Think donuts and coffee are enough to engage your meeting attendees? Think again. Today, there’s a new way to hold a meeting—one that’s gaining new interest every day.
It’s called the “flipped meeting,” and the way you do it is simple. Instead of sharing information presentation-style during the gathering, you share the presentation ahead of time, then use the meeting time for employee input and discussion.
It’s a teaching style pioneered by high schools, colleges, and even primary schools for the past several years under the name of “the flipped classroom”—and it’s quickly making its way to the world of business.
In Flipping Your Faculty Meetings, Nancy Caramanico, an advisor to school faculties, delves into the details—and her thoughts apply outside the realm of education as well.
“Create a 10-15 minute video of agenda items,” she writes. “This video can include items and ideas that will be discussed during the faculty meeting. You can distribute the video to the faculty in advance. At the meeting, faculty teams can explore creative ways to implement ideas in their school.”
Meanwhile, in Flip That Meeting to Improve Outcomes, Engagement and Satisfaction, Les Wallace suggests that companies expand their idea of what the term includes.
“Professional meetings and conventions are not exempted. Make your learning events, workshops, and seminars more dynamic and powerful. Provide ample advanced information electronically including video “lecturettes”, articles, and data summaries. Tell people to come prepared to apply what they’ve digested in discussion and case studies. The teacher now becomes a learning coach, not a lecturer. Participants become active in their own learning. This is how corporate education and training should be flipped!”
What’s more, some of the world’s most innovative companies are taking notice.
At Amazon and LinkedIn, the business meeting isn’t what it used to be. Taking a cue from forward-thinking high schools and universities, companies like these have taken this time-honored gathering and turned it on its head.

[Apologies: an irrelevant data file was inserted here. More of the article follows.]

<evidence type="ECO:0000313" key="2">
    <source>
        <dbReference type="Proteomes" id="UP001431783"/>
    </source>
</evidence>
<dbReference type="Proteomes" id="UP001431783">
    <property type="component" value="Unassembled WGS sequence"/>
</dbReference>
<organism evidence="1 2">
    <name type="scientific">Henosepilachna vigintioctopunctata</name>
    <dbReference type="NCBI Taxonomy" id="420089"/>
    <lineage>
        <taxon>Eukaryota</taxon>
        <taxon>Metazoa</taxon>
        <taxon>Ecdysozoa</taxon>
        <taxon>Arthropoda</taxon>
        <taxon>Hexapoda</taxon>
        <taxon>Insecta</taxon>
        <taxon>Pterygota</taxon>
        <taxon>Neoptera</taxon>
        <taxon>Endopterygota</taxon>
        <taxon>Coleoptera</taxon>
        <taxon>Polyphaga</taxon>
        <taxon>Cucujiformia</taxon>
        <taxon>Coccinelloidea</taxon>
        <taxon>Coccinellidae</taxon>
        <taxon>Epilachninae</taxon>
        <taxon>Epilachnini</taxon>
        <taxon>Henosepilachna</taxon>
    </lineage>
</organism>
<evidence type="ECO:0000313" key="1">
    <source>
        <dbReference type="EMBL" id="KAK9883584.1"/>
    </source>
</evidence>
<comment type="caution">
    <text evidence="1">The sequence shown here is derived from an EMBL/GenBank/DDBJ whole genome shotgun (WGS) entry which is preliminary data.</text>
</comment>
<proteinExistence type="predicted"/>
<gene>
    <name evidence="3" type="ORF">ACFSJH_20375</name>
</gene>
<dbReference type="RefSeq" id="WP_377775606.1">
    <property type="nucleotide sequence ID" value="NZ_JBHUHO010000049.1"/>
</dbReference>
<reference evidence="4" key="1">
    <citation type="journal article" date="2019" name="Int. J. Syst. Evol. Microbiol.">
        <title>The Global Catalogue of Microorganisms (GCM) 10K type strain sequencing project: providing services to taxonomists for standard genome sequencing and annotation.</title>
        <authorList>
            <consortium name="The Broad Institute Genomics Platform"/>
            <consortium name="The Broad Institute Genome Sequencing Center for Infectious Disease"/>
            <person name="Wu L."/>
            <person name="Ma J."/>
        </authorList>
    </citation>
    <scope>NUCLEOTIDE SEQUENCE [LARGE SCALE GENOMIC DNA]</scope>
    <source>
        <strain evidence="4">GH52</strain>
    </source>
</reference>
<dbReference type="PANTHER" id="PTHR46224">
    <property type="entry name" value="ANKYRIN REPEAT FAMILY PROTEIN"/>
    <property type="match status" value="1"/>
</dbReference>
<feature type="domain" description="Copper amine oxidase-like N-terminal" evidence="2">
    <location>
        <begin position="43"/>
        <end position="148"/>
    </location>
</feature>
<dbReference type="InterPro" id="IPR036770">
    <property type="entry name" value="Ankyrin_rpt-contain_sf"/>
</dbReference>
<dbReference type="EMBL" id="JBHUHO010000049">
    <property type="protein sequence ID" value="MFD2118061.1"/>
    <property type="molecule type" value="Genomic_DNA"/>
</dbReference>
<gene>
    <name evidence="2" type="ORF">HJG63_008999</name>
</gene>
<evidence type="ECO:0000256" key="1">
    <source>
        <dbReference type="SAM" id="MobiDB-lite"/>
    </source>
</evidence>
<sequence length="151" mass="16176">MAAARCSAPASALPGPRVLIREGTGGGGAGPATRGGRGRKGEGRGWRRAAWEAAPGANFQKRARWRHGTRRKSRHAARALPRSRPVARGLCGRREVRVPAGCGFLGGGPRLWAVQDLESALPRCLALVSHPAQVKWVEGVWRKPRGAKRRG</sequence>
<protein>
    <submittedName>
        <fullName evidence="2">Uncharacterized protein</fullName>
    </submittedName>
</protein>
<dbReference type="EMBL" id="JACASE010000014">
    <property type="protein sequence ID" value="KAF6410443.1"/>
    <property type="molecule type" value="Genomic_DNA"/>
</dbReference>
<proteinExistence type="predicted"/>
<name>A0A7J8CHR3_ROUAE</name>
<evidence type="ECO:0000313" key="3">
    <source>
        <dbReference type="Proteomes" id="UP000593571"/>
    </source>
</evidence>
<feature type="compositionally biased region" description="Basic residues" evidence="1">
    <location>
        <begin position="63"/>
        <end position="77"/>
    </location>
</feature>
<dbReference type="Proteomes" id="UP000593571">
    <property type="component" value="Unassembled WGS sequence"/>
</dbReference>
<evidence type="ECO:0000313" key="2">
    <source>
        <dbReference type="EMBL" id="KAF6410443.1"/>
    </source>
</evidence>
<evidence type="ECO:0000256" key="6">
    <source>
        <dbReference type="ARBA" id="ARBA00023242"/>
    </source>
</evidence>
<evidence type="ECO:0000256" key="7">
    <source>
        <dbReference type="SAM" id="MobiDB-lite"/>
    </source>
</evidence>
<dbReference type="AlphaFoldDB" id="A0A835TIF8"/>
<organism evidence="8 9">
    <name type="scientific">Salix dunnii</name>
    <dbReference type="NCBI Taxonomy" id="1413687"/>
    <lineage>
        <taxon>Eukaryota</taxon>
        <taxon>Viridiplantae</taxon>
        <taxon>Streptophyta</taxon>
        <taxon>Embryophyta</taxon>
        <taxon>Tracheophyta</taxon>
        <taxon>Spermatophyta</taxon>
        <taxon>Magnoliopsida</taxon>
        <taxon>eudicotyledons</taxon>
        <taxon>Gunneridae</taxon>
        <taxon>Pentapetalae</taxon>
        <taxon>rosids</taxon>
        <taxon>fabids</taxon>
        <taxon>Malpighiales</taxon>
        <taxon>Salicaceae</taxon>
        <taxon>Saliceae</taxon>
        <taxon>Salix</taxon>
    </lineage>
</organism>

Best of all, it’s a new format that any organization can adopt overnight — all it requires is a simple, fundamental change in the expectations we have for our meetings.
Here’s how flipped meetings work:
- Ahead of your meeting, record a quick rundown of your meeting information and the action items needed.
- Share that recording with your meeting attendees a day or so before the scheduled session.
- When attendees gather for the meeting, skip the deck and get right to the discussion: Q and A, brainstorming, decision making — whatever input gathering method best fits the situation.
Ready to start flipping your meetings?
But there is an alternative. Our flipped meeting how-to handbook includes a guide to developing a flipped meeting culture in your organization, including:
- Pre-meeting communication and information sharing needs
- In-meeting group management best practices
- Ideas for using video to make flipped meetings even more efficient
Flipping your meetings can help you win back time wasted in meetings, ensure that every meeting you attend is productive, and empower your teams to collaboratively make smarter, timelier decisions.
Ready to get more out of your meetings? Download our free guide, Turn Your Meeting On Its Head: A guide to flipped meetings today.